This is one record that does what music does better than anything else…let’s you feel one with a moment in time that won’t come again…

…still wish I’d never looked up the lyric, though, and been forced to hear the scrupulous craft of “cut off your Indian braids” where the pure poetry of “come off your Indian ways” used to be.

But at least the dread lyric sheet couldn’t take “get off your eight-ball blues” away….not that I would have let it!

[NOTE: **I don’t know if it was Boot who Nancy linked that day and I’m too lazy to look it up. I know it was someone of his ilk. I use him as a euphemism for “war-mongering neocon”–i.e., someone no Hollywood liberal would go anywhere near except in the throes of Trump Hatred–because, in a hyper-competitive field, he is my  pick for the most shamelessly vile. Previously relegated to think tank publications and the like, either the Post or the Times just hired him. Does it matter which?]


“Likewise it is hard to imagine the War on Terror having been waged without four-star commanders such as David Petraeus, Stanley McChrystal, John Allen, and James Mattis. They are among the most illustrious generals produced by the last decade of fighting. They are the stars of their generation. From Iraq to Afghanistan and beyond, they emerged from anonymity to orchestrate campaigns that, after initial setbacks, have given the United States a chance to salvage a decent outcome from protracted counterinsurgencies; they have also literally rewritten the book on how to wage modern war successfully.”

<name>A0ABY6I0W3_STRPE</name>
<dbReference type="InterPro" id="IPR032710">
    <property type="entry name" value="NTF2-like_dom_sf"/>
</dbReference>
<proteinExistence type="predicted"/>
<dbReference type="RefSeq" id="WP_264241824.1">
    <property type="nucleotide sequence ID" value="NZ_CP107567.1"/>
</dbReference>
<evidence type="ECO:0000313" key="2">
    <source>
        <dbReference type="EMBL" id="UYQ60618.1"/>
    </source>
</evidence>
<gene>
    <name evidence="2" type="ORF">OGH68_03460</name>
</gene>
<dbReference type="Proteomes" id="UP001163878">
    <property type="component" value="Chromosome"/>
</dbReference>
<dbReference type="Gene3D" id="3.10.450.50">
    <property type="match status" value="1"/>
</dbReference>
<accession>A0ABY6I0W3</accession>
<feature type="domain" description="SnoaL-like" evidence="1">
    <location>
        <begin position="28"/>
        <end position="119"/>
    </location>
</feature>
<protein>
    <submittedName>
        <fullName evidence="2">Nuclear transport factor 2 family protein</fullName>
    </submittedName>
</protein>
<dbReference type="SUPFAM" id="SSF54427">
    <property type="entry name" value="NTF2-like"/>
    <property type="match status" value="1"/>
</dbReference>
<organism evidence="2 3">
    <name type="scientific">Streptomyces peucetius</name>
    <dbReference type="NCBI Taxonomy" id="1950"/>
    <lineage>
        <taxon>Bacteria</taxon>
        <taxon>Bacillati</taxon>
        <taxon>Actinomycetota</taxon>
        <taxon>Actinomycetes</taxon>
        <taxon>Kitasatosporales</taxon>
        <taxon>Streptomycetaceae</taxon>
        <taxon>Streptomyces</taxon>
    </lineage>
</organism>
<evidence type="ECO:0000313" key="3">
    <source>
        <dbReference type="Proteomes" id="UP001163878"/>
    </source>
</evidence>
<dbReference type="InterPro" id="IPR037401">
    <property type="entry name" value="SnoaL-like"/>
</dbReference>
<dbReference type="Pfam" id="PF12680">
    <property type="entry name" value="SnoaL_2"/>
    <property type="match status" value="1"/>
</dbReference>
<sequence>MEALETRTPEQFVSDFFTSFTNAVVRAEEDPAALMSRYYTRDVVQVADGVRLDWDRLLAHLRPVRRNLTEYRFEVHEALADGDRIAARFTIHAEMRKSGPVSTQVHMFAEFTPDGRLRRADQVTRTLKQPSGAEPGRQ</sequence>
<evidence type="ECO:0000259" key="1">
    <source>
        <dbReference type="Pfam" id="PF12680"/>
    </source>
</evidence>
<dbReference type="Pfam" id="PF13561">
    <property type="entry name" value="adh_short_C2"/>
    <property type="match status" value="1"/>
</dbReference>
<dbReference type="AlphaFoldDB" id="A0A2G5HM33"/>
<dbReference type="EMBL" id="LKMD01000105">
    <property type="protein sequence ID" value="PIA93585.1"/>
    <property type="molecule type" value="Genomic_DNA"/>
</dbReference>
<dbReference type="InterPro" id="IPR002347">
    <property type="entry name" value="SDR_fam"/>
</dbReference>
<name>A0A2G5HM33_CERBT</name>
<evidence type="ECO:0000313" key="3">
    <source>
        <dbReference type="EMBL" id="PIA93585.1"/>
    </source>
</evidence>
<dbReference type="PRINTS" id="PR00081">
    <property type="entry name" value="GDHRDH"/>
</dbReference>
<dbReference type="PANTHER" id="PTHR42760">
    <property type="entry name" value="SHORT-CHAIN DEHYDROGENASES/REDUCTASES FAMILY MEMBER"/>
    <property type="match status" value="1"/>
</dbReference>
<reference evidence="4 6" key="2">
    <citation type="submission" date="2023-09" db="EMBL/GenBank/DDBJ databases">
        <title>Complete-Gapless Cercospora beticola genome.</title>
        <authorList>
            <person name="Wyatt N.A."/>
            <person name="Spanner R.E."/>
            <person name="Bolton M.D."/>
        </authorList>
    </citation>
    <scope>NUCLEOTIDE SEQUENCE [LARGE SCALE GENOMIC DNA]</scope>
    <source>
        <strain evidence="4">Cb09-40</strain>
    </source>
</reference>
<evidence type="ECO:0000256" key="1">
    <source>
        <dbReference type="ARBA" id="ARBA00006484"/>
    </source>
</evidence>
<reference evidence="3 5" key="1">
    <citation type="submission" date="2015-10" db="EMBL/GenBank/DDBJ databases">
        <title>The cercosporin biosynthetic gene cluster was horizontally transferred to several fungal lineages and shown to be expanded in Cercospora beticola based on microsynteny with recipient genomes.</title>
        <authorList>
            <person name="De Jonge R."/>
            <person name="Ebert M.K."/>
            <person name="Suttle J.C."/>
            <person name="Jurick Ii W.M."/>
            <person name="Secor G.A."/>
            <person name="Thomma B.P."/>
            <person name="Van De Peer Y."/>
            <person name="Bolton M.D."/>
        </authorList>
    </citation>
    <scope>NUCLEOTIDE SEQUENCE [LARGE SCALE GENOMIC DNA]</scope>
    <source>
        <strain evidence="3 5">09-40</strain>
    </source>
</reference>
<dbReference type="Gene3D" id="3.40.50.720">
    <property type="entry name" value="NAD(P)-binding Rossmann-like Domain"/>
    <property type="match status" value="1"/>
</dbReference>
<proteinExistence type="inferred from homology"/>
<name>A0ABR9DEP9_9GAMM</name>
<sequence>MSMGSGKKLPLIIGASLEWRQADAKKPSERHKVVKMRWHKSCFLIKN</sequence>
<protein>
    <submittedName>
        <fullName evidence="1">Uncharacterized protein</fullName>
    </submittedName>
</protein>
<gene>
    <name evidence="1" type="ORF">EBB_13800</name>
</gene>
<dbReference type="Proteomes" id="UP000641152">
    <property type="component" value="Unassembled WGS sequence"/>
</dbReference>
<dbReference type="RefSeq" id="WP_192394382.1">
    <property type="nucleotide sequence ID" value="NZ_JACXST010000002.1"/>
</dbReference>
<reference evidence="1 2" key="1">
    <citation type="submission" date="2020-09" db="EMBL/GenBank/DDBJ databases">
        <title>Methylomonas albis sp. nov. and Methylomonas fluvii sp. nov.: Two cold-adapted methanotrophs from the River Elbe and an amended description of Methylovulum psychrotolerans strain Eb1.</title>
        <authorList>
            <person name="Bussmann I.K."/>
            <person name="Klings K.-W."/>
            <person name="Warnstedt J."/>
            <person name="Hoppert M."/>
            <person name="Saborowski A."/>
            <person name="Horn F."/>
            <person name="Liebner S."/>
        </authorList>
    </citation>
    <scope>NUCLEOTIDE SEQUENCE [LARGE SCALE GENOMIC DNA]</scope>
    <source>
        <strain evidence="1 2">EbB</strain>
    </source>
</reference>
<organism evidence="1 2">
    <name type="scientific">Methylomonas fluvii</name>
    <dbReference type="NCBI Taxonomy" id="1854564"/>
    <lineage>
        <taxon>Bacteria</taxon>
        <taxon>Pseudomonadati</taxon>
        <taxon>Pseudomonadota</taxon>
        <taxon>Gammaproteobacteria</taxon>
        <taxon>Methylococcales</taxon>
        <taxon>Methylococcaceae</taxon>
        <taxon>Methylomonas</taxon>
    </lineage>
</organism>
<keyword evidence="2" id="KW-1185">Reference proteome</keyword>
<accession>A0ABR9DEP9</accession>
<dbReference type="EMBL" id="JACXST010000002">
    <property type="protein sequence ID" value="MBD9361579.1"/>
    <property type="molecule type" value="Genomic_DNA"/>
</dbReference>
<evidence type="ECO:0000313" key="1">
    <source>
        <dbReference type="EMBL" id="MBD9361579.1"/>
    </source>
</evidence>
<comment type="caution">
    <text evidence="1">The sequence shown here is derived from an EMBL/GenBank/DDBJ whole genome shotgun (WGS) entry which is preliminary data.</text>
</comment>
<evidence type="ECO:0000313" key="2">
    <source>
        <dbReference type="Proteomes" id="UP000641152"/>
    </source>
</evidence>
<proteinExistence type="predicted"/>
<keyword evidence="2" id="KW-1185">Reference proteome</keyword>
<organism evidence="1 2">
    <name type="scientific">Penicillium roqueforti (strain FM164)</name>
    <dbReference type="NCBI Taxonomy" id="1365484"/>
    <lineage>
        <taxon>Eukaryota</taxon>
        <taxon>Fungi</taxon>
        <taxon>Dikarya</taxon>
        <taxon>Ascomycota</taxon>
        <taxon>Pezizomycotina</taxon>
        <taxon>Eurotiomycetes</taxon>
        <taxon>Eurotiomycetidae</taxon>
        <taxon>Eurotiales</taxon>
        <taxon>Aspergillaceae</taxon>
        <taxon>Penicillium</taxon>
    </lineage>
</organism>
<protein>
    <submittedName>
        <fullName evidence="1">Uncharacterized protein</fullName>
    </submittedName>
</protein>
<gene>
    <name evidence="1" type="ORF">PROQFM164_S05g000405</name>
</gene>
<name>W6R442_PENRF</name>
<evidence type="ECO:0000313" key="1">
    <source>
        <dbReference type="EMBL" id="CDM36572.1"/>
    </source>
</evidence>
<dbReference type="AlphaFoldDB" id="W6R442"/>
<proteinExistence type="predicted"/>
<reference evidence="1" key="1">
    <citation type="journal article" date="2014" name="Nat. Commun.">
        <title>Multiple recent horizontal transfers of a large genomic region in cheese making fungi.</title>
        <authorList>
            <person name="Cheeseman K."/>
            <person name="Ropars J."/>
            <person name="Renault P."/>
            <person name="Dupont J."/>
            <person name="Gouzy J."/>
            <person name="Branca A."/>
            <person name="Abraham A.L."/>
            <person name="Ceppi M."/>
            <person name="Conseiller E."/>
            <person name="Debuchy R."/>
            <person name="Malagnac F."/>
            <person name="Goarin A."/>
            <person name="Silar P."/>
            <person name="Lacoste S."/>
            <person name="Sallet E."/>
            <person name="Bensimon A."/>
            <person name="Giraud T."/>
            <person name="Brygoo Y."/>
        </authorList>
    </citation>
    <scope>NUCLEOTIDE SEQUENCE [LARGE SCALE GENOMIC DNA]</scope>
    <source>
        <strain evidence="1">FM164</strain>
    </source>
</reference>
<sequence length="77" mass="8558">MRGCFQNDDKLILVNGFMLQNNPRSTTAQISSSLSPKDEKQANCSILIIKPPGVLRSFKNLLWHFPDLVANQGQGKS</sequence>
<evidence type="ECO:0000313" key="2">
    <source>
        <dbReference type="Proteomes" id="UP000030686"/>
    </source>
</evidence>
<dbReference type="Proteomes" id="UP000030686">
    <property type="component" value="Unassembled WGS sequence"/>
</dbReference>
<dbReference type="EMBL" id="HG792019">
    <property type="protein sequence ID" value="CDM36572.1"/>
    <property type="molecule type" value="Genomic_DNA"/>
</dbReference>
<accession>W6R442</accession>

(Source: Max Boot, “How America Lost Its Four Great Generals” Commentary, April 2013)

Sometimes it’s worth remembering that the crit-illuminati do not confine themselves to putting cross-generational choke holds on the meaning of art. They also speak of other things and lick other boots.

And, as I think I’ve mentioned before, they are nothing if not thorough.

I’m sure nothing, after all, strikes fear into the enemy–or comforts the soldiers who have made the most terrible sacrifices–like knowing that we have “a chance to salvage a decent outcome from protracted counterinsurgencies.” That we have, in short, figured out how to “wage modern war successfully.”

So, with the nuanced language of Pravda now warmly embraced, perfectly emulated and safely embedded among the “hawks”–sufficiently invested in pretending their heroes can do no wrong that they are willing to change the definitions of words like “war” or “success” or “decent” or “outcome” with little more effort or thought than most of us put into breathing–I find myself yearning for a past when LBJ’s Viet Nam-era advisors were telling him to declare victory and get the hell out of there and at least some people had an idea that–even then–it was already too late.

That we were, in effect, headed for now…Sorry to say that the sound is a bit muddied in this (visually tremendous) live version, but, then again, I didn’t have any trouble making out “waters of oblivion.” And that’s probably all you really need to hear:

Peter, Paul and Mary “Too Much of Nothing” (Live Television Performance)

[NOTE: Just for the record, I have no opinion on the military expertise or performance of the generals Boot is lauding. In the context of his own language concepts like expertise and performance have no value or meaning.]